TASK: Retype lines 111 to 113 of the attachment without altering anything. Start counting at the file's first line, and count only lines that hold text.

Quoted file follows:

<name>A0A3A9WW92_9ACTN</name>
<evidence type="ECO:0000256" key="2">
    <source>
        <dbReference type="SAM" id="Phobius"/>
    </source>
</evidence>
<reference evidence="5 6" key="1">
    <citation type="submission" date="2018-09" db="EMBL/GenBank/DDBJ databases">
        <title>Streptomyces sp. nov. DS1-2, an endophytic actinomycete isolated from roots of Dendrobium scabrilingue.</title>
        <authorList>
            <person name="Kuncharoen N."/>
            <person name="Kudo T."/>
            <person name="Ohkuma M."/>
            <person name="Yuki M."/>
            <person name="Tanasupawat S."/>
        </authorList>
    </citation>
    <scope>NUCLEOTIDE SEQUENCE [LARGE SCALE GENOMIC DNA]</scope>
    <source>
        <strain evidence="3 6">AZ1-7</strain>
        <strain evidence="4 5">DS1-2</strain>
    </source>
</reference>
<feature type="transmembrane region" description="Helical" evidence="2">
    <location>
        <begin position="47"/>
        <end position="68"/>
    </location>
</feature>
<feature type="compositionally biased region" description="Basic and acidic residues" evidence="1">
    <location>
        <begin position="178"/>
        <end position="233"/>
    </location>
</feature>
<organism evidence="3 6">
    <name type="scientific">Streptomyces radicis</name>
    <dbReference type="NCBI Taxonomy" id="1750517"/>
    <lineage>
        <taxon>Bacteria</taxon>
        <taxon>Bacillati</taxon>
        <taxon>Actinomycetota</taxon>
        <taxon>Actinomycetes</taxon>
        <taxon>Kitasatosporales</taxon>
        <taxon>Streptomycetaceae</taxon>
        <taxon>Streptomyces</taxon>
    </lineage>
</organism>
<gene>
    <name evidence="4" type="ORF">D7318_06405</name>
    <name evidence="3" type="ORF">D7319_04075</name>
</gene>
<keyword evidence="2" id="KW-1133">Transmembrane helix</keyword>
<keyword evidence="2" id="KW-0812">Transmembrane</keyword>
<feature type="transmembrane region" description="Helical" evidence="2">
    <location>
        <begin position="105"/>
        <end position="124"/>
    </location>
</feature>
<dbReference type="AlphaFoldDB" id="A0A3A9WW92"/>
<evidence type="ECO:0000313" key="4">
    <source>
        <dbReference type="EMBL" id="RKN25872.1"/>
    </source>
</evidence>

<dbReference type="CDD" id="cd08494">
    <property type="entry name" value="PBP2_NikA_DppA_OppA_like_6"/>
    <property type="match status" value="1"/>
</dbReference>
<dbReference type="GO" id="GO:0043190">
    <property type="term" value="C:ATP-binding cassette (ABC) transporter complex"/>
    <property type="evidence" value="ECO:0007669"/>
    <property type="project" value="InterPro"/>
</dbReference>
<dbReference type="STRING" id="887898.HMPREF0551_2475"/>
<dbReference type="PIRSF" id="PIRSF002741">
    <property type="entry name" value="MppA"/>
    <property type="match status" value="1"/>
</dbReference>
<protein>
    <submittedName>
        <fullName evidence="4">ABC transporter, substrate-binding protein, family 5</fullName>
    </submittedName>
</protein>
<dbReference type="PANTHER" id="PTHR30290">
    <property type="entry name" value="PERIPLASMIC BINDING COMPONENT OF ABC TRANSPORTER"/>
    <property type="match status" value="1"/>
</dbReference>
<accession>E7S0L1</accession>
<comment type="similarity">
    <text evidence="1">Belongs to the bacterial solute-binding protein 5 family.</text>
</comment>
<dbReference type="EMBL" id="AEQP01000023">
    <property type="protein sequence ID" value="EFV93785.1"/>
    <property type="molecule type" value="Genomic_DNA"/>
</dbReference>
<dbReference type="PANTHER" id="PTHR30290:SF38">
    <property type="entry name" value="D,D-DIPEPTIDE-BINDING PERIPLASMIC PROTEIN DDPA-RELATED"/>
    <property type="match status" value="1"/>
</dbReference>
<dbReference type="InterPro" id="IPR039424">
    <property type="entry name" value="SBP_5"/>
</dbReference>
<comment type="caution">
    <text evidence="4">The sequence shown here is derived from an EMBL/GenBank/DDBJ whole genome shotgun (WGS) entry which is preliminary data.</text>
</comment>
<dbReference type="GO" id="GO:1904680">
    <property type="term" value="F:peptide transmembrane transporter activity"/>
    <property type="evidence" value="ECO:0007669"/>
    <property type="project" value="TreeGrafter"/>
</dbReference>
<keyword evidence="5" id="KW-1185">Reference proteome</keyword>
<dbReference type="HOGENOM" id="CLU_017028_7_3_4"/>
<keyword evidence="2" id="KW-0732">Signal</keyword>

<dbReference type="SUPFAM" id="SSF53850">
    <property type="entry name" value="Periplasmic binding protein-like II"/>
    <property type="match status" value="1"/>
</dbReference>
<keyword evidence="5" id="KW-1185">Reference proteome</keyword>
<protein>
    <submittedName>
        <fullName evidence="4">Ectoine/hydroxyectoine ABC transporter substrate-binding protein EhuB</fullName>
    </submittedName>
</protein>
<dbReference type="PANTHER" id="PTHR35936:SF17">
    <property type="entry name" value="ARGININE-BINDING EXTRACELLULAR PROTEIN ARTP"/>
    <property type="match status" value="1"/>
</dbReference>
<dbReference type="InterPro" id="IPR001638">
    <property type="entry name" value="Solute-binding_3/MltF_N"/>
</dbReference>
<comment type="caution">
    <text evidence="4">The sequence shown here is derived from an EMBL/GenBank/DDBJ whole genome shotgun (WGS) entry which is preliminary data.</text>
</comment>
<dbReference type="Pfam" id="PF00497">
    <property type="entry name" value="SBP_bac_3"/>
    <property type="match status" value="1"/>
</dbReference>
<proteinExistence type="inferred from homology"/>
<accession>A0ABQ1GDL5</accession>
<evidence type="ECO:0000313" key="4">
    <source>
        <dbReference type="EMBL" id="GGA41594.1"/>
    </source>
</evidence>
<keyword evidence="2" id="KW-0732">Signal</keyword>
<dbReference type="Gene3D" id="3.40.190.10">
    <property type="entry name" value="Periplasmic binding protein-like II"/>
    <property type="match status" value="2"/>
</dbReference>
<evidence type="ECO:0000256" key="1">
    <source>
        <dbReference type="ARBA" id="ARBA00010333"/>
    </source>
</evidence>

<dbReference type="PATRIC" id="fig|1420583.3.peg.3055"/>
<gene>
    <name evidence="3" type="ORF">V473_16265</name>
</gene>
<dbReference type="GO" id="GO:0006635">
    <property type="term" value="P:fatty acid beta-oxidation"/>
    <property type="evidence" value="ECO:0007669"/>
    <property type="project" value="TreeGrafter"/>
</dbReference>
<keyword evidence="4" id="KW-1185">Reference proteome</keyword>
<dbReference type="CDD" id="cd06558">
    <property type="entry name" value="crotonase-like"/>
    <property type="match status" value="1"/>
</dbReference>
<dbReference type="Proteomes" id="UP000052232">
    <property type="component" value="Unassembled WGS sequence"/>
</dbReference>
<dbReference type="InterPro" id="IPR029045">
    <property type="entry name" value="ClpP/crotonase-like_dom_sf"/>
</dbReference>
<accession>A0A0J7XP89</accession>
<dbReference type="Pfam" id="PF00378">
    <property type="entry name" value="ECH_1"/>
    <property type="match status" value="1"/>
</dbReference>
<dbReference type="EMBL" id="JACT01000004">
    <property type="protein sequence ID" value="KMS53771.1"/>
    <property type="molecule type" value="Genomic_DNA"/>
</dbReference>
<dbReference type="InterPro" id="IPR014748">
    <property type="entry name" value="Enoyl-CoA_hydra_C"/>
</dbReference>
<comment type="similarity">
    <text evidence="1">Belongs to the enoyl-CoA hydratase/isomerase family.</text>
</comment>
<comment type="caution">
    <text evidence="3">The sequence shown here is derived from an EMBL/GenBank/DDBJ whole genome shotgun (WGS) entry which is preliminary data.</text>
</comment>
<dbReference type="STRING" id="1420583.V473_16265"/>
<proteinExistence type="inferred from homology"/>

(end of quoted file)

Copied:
    <property type="project" value="TreeGrafter"/>
</dbReference>
<keyword evidence="5" id="KW-1185">Reference proteome</keyword>